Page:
Contestable funding recipients announced

0 B3 A4008
24 October 2019

One hundred thousand dollars has been awarded to six new Antarctic science projects. The grants have been funded by the Antarctic Science Platform, and are for early career researchers and the interpretation of existing data.

Six applicants from the University of Canterbury, University of Otago, Victoria University of Wellington and Bodeker Scientific were successful in gaining funding grants between 10 and 20 thousand dollars each.

Antarctic Science Platform Director Nancy Bertler says she’s pleased to be able to support some outstanding early career researchers and the interpretation of important legacy data.

“There isn’t a huge amount of this type funding available to the Antarctic science community, so it’s great to give these important research projects this support.

“The projects fundamentally contribute to our mandate to understand Antarctica’s impact on the global earth system, and how this might change in a +2°C (Paris agreement) world,” she says.

Successful candidate Dr Helena Sodergren says this funding means a lot to her.

“This is a kick start for my research following the completion of my PhD, I’m so pleased to be able to build on my PhD project and continue this important work.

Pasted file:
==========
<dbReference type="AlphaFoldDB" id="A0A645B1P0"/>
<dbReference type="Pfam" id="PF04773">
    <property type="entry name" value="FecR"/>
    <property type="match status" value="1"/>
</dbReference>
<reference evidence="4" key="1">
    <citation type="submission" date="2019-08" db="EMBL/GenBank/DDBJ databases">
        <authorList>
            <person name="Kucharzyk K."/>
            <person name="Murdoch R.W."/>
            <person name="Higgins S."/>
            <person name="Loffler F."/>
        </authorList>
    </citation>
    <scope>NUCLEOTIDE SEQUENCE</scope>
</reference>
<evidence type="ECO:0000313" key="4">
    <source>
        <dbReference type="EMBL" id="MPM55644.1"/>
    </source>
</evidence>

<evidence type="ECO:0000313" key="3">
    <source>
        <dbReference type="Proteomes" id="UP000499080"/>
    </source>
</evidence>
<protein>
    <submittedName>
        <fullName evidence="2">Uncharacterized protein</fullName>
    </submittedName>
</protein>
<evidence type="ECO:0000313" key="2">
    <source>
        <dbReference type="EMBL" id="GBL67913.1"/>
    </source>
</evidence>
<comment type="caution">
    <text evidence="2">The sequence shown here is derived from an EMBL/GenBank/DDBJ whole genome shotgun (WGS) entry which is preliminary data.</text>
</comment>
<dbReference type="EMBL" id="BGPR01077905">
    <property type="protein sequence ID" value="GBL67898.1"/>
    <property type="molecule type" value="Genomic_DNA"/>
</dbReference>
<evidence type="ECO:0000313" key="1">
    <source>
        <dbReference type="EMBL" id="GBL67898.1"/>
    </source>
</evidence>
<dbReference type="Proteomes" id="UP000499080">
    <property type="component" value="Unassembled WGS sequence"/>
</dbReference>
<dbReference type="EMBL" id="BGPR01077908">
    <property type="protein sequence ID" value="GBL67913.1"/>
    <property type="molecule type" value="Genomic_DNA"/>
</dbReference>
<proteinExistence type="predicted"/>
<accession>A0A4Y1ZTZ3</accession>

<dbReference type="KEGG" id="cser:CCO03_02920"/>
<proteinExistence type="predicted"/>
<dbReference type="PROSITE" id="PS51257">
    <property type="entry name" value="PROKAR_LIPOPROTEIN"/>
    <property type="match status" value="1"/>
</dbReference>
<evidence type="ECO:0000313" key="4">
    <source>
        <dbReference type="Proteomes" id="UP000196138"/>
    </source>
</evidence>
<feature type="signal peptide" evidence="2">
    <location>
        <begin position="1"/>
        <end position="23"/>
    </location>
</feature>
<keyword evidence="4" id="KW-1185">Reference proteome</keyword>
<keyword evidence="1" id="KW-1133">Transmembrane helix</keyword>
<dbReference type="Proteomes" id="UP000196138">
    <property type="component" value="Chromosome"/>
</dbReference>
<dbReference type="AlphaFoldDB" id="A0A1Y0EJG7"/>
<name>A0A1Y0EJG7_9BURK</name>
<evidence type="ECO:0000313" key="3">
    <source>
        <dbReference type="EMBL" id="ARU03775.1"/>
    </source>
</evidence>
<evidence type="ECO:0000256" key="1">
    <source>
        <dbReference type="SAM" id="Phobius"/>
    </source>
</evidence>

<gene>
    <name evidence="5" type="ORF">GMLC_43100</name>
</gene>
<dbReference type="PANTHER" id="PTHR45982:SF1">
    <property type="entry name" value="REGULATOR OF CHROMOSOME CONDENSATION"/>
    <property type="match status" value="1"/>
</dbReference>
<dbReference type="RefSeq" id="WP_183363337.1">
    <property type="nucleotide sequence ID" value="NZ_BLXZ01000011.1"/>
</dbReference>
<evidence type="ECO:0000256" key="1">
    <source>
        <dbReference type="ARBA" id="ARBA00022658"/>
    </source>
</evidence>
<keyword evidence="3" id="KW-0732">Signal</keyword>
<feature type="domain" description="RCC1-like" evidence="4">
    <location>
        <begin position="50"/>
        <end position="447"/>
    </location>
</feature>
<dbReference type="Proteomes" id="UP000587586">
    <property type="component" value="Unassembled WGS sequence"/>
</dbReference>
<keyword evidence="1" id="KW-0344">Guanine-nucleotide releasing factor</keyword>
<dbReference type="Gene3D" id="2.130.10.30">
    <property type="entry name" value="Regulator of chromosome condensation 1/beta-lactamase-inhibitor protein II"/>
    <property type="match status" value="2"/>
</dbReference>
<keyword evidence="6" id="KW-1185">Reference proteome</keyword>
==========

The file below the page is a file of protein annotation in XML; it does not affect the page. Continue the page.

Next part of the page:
“It will allow me to further understand the underlying causes of rapid warming in the polar regions which influences the climate of the whole globe,” she says.

The successful applicants and projects are:

  • Dr. Greg Bodeker from Bodeker Scientific has been awarded $15,000 to update and expand on an earlier set of metrics describing the state of the ozone layer over Antarctica to support international policy and to allow modellers to validate their models of Antarctic climate change.
  • PhD Candidate Gemma Brett from the University of Canterbury has been awarded $15,000 and will use satellite images to identify regions where ice shelf meltwater outflows and affects sea ice thickness in McMurdo Sound.
  • Dr. Kyle Clem from Victoria University of Wellington has been awarded $10,000 to learn how to examine how the wind patterns around West Antarctica bring warm water underneath the ice shelves causing accelerated ice loss.
  • Prof. David Prior from the University of Otago has been awarded $20,000 to map the ice crystal microstructure of samples that have been collected from the shear margins of the Whillans ice stream to better understand ice sheet behaviour.
  • Dr. Helena Sodergren from the University of Canterbury has been awarded $20,000 and will use satellite data and climate model output to look at how surface warming over Antarctica could cause Polar Amplification that leads to stronger warming in the polar region compared to global averages.
  • PhD Candidate Abhijith Ulayottil Venugopal from Victoria University of Wellington has been awarded $20,000 to analyse the precise phasing of warming between Greenland and Antarctica using data from the well dated RICE ice core.


For more information about each project, or to talk to a recipient please contact

Antarctica New Zealand Communications Advisor

Georgia Nelson